Usage Log Automation at Dashlane
At Dashlane, we strive to deliver a great customer experience for anyone using our app, anywhere in the world, on any device. To deliver on that ambitious mission, we need to be able to understand how our users use our product both at a macro and micro level.
Like many other popular applications, we collect some anonymous usage logs from users in order to gain that understanding. These logs help us learn things like:
- What features our users use
- How often users use each feature
- Whether our features are operating properly
- Which features crash and why
What are usage logs?
Usage logs are anonymous information (i.e., information that does not identify, and cannot be used to identify, any individual user) sent from the Dashlane application to Dashlane’s secure servers. When specific actions are taken in Dashlane, a log is sent so we know how users are using the software. When a specific action occurs, we expect the same set of logs to be generated in the desired way.
How does it work?
The tracking works as follows:
- The user takes an action, or something specific happens in the application.
- The application sends a message to our server, explaining what action took place.
- The server stores the information anonymously in a database.
- The aggregated anonymized data is analyzed by our analysts in order to gain deeper insights into general user behavior inside the app, or by our QA or technical team to understand any crashes or bugs.
Is it a big deal if we miss logging user actions?
Actually, yes, it is!
If we miss logging something, we may stop developing a feature that our users love to use, we may not become aware of crashes that our users are experiencing, or we may decide to remove a feature because of a false impression that users aren’t using it.
So, it’s very important to test that we’re logging user actions accurately.
Validating usage logs manually is very time consuming and complex, so we test them via automation at Dashlane.
Automating usage logs testing
The basic logic used for the validation is to compare the generated usage log with an expected standard specification (spec) for the corresponding scenario in the corresponding device. We can see them in two phases.
Phase 1: Spec generation and saving it in Amazon S3
- User actions in the application are simulated via test scripts which we call as automated UI Tests.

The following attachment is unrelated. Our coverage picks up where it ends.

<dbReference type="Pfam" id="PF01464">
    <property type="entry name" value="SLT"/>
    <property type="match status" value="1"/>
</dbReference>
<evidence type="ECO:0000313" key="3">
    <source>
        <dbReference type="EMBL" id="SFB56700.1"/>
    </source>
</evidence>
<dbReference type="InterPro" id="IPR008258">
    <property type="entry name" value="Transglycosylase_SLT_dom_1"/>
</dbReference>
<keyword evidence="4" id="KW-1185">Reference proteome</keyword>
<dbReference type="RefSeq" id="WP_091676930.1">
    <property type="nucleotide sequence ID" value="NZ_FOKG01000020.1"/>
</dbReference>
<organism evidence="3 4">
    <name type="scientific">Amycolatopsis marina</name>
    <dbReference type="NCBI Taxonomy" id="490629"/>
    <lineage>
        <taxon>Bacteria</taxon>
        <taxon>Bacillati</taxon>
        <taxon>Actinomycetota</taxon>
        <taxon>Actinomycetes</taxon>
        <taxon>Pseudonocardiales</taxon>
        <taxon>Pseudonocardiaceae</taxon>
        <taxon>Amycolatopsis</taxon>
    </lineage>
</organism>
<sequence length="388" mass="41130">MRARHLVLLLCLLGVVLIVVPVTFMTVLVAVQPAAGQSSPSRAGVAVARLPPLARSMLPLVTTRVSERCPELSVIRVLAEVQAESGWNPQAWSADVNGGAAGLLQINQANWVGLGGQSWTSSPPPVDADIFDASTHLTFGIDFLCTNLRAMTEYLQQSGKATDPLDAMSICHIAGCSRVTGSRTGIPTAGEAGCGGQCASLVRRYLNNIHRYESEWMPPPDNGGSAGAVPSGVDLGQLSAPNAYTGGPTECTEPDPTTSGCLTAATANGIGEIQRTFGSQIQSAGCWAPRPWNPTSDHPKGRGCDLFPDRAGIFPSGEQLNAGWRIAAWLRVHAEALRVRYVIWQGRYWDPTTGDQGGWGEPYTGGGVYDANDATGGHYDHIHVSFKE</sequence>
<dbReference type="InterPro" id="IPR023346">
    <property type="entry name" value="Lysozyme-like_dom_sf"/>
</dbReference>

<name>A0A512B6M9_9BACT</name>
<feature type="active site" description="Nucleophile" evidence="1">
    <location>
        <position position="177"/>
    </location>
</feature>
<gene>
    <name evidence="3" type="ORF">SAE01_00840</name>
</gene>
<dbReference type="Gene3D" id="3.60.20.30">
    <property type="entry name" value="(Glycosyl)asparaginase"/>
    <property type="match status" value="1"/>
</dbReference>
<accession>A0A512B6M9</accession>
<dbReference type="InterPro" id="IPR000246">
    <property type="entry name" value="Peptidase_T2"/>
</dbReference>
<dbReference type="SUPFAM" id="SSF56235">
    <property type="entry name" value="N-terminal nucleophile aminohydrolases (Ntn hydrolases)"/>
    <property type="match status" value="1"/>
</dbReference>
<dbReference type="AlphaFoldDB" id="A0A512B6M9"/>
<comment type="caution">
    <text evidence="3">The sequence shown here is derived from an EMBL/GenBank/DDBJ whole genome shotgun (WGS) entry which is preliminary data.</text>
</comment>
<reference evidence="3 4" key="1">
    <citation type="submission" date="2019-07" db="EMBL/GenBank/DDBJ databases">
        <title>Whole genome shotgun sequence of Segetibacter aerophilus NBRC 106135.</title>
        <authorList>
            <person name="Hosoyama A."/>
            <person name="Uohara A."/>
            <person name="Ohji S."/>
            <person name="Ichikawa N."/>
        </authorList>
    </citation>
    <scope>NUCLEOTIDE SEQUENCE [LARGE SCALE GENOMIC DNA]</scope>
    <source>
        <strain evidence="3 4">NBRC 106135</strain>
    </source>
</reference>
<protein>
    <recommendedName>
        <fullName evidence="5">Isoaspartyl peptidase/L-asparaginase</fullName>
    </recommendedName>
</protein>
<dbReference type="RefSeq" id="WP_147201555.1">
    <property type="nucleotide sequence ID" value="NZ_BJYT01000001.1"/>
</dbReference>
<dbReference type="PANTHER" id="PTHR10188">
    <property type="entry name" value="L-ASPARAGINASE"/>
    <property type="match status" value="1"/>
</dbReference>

- The Generate Spec web service converts the generated usage logs to a standard template called a spec file, which determines what fields to expect and what values or patterns to be expected for those fields.
- The generated specs are saved in Amazon S3 storage space via another web service called Save Spec.
- The QA team validates the spec and the usage log for the first time. Once the spec is approved by QA, it’ll be used as a standard usage log template for the specific set of actions.
Phase 2: Comparison
- On each new version of Dashlane, we run the test scripts to perform actions and we compare the generated log against the template or standard spec saved earlier in the Amazon S3.
- The Compare Spec web service gives the comparison result.
- The comparison result indicates if the usage logs are as expected. If not, it also gives a detailed error report.
- Here is a simplified comparison result which differs in load duration of an item in the application.
If you are working on automating tests for a cross-platform application like Dashlane, I strongly recommend using common code for automated tests or comparison wherever possible. It eases the maintenance and brings a lot of stability to tests.
Apart from that, we’re always open for talented people. If learning is one of your key criteria for a job, look at our open positions and reach out to us!
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With Dashlane since 2016, Sagar is a Senior Quality Engineering Manager with over a decade of experience in the software industry. He's particularly passionate about Quality, Automation, and DevOps, and he has a Master's of Science in Communication & Computer Security from Telecom ParisTech in France. Currently based in Paris, he hails from Bangalore, the Silicon Valley of India.